The term was part of the language before Freud wrote an essay on it -- 'gallows humor.' This is middle European humor, a response to hopeless situations. It's what a man says faced with a perfectly hopeless situation and he still manages to say something funny. Freud gives examples: A man being led out to be hanged at dawn says, 'Well, the day is certainly starting well.' It's generally called Jewish humor in this country. Actually it's humor from the peasants' revolt, the thirty years' war, and from the Napoleonic wars. It's small people being pushed this way and that way, enormous armies and plagues and so forth, and still hanging on in the face of hopelessness. Jewish jokes are middle European jokes. And the black humorists are gallows humorists, as they try to be funny in the face of situations which they see as just horrible.
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At least, Swift's text is preserved, and so is a prefactory note by the French writer André Breton, which emphasizes Swift's importance as the originator of black humor, of laughter that arises from cynicism and scepticism.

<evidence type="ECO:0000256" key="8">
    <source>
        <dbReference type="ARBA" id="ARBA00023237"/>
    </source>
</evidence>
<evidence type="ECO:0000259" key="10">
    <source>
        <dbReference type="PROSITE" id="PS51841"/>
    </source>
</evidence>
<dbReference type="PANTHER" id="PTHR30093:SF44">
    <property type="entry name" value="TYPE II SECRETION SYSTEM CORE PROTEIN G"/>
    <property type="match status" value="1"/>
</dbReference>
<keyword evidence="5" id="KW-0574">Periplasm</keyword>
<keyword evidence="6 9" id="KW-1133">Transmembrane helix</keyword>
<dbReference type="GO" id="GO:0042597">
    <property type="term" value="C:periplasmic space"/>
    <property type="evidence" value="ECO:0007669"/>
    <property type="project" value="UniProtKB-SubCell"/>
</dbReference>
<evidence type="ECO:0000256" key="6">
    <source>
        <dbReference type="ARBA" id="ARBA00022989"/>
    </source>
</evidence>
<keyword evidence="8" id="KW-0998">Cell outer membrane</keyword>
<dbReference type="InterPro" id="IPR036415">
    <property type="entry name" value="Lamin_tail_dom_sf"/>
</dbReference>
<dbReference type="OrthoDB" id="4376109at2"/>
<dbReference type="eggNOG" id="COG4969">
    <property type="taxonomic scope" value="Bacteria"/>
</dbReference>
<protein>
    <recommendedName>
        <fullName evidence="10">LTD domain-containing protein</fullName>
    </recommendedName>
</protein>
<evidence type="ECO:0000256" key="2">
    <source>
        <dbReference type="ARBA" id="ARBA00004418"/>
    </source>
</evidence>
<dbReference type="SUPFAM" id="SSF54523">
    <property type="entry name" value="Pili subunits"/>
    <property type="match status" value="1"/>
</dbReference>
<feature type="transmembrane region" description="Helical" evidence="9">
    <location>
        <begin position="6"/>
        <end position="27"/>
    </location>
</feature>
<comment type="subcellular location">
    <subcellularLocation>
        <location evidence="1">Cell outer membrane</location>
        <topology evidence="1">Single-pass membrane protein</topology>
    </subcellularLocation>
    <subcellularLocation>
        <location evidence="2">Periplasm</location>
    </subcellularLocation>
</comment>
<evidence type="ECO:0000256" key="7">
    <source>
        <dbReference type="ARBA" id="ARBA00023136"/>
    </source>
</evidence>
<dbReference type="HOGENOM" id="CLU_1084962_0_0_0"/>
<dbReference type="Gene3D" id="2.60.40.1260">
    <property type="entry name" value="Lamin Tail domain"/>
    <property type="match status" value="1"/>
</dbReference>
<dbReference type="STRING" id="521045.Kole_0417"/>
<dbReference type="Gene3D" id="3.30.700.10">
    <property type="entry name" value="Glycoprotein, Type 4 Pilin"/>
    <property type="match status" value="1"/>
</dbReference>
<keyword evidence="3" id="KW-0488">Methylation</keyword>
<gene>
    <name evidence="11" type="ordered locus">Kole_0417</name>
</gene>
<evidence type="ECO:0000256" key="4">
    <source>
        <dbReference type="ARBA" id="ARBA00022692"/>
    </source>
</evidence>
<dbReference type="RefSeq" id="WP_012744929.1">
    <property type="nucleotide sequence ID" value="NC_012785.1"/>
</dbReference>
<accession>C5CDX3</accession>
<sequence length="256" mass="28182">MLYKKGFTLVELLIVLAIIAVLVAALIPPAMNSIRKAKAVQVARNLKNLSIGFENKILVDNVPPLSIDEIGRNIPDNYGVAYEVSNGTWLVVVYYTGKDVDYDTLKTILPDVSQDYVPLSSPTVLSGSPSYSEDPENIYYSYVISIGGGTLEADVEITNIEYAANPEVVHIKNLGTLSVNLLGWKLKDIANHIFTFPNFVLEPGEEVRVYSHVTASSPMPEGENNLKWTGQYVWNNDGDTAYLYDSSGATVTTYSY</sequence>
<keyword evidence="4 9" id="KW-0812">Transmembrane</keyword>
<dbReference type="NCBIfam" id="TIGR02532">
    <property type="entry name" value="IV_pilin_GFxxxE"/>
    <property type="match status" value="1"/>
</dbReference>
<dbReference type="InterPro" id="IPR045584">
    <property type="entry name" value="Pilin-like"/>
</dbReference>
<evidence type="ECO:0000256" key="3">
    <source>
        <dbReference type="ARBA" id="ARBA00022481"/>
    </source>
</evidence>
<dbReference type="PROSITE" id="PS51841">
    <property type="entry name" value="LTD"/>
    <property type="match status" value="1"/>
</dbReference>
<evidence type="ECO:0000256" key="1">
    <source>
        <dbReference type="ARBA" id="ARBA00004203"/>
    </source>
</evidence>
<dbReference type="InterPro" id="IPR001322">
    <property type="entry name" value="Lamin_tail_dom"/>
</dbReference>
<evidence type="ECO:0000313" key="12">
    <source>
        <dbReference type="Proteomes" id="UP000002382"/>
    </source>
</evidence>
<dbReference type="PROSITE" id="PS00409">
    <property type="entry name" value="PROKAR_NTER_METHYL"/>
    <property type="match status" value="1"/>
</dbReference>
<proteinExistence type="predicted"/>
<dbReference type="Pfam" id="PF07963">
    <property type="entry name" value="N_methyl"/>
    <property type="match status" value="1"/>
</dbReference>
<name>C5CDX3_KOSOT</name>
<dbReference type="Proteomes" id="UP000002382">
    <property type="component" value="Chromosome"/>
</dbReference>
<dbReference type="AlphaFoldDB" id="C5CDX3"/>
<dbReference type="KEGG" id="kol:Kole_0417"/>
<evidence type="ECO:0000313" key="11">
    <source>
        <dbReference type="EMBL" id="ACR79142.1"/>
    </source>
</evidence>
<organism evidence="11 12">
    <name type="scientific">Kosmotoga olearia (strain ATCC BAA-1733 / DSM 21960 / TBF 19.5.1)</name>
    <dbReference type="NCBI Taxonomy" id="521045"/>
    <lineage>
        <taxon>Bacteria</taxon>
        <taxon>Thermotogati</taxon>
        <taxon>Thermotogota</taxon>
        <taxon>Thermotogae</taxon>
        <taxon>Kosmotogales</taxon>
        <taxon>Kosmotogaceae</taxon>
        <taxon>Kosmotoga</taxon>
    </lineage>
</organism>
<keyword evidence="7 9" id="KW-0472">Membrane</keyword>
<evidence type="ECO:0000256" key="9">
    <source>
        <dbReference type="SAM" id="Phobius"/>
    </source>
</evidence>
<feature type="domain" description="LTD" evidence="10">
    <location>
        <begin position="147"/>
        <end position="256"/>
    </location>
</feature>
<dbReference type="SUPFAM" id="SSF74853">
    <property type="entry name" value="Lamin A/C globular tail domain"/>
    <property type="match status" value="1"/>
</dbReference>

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When it comes to black humor, everything designates him as the true initiator. In fact, it is impossible to coordinate the fugitive traces of this kind of humor before him, not even in Heraclitus and the Cynics or in the works of Elizabethan dramatic poets. [...] historically justify his being presented as the first black humorist. Contrary to what Voltaire might have said, Swift was in no sense a "perfected Rabelais." He shared to the smallest possible degree Rabelais's taste for innocent, heavy-handed jokes and his constant drunken good humor. [...] a man who grasped things by reason and never by feeling, and who enclosed himself in skepticism; [...] Swift can rightfully be considered the inventor of "savage" or "gallows" humor.